Did you know if you breast-feed your baby for a year, it decreases your chances of getting breast cancer by almost 5 percent? If you continue to breast-feed beyond two years, you are 50 percent less likely to get breast cancer than a mother who didn't breast-feed.
Chinese women, who tend to breast-feed longer than women in western cultures, reduced their incidence of breast cancer by 63 percent if they breast-fed their children cumulatively for six years.
Baby girls who are breast-fed also have a 25 percent decreased risk of developing breast cancer when they are older, due to hormones and white blood cells in breast milk that support their immune system.
Despite this, three out of four women don't know that breast-feeding can prevent cancer. According to the World Health Organization Global Data Bank on Breast-Feeding, a study in pediatrics found that of 123 babies, only 44 percent were breast-fed.
In the UK, 40 percent of mothers bottle feed, and of the 60 percent that do breast-feed, most have stopped by the time the baby is six months old.
How Can Breast Feeding Prevent Cancer?
When a mother nurses her baby, the hormone estrogen is suppressed. This is why women who breast- feed often don't have a period for several months after their baby's birth. Cancer cells are sometimes dependant on the hormone estrogen for growth, so by inhibiting the hormone, you inhibit cancer.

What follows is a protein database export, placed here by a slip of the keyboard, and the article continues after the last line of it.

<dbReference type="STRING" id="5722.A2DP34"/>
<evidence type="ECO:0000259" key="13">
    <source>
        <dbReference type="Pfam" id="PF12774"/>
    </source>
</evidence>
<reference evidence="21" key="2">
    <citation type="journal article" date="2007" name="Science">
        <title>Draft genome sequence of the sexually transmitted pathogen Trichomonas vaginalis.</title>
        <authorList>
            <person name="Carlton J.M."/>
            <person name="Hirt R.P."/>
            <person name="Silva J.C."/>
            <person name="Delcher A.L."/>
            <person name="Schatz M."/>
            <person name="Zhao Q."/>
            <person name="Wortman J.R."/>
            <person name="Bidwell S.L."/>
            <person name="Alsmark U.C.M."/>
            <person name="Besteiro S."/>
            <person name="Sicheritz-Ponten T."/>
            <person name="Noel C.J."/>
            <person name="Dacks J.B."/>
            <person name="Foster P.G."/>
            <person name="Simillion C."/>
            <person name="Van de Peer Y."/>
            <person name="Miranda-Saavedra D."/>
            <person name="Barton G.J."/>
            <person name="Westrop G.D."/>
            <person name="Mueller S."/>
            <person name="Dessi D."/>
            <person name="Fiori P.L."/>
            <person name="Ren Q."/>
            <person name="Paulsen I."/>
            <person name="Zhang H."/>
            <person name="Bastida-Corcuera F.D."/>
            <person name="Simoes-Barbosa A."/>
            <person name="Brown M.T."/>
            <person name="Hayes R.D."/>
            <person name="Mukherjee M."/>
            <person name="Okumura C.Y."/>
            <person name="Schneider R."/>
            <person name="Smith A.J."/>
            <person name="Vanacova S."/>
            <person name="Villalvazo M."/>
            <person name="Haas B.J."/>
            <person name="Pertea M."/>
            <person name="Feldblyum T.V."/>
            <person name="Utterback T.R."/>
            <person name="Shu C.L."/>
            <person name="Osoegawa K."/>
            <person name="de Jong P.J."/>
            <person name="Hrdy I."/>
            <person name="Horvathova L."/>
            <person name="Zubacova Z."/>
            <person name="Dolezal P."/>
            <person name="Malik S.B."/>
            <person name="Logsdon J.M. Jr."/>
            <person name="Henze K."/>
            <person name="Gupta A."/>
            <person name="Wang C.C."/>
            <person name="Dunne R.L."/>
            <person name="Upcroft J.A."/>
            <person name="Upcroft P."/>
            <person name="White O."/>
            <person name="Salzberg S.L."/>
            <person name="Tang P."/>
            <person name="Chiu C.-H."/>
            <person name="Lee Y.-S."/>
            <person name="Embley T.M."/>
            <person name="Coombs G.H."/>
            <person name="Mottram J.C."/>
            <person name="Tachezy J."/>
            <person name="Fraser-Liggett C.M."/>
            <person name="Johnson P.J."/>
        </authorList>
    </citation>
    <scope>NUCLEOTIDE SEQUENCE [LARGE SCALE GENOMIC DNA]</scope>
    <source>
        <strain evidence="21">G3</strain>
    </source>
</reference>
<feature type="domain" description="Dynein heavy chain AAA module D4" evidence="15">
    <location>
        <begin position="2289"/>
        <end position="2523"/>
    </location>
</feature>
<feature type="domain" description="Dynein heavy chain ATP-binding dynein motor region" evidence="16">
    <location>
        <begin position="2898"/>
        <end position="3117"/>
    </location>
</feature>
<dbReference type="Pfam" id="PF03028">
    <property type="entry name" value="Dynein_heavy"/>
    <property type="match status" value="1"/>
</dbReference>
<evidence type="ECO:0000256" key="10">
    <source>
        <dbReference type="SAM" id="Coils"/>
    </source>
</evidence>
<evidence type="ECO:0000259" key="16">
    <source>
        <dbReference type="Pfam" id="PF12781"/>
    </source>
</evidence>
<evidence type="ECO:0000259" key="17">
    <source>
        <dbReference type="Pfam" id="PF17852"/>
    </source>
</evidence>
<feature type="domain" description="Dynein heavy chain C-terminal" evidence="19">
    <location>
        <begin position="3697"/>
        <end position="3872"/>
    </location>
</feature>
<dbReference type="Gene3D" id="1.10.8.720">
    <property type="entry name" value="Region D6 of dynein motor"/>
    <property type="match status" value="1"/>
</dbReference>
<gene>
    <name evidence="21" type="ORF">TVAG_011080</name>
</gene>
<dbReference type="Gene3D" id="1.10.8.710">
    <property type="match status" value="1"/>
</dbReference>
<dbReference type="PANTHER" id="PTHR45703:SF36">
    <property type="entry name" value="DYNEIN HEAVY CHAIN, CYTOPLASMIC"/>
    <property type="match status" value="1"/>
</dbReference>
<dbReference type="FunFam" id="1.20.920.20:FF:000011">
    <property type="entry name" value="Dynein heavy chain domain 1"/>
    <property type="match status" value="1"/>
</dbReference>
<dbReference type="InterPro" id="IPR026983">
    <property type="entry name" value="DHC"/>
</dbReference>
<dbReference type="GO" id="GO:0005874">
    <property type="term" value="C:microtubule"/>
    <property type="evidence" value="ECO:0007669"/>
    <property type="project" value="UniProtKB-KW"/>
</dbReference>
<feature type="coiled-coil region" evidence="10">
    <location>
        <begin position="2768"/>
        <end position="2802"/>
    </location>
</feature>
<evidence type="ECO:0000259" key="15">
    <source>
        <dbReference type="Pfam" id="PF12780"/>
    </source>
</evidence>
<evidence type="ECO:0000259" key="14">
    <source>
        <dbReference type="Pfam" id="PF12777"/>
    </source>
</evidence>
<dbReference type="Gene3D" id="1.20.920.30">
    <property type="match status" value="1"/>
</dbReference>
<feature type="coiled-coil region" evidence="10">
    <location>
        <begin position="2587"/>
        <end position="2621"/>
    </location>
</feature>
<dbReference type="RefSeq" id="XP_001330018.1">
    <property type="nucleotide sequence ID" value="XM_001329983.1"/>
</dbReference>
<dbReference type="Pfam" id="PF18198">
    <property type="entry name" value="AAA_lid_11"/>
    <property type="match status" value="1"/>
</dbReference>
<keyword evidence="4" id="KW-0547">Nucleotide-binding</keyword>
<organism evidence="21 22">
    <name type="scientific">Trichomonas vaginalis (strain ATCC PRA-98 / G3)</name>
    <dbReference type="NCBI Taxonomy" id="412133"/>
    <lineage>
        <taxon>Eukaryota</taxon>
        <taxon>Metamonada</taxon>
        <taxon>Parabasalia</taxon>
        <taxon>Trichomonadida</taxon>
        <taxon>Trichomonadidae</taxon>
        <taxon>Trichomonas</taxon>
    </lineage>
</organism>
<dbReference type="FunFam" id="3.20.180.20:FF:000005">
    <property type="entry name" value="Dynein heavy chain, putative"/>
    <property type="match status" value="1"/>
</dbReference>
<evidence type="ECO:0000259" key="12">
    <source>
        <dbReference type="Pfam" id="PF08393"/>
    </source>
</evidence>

At the end of nursing, the body gets rid of cells in the breast, some of which have DNA damage, and this also reduces the risk of cancer.
The World Health Organization (WHO) says:
"A recent review of evidence has shown that, on a population basis, exclusive breast-feeding for six months is the optimal way of feeding infants. Thereafter, infants should receive complementary foods with continued breast-feeding up to two years of age or beyond."
A lot of people mistakenly think that the advice to 'exclusively breast-feed' for six months means that a baby only needs breast milk for six months. This is wrong. Exclusive breast-feeding means that for the first six months of a life, a baby should only be given breast milk and nothing else (no formula and no solid food).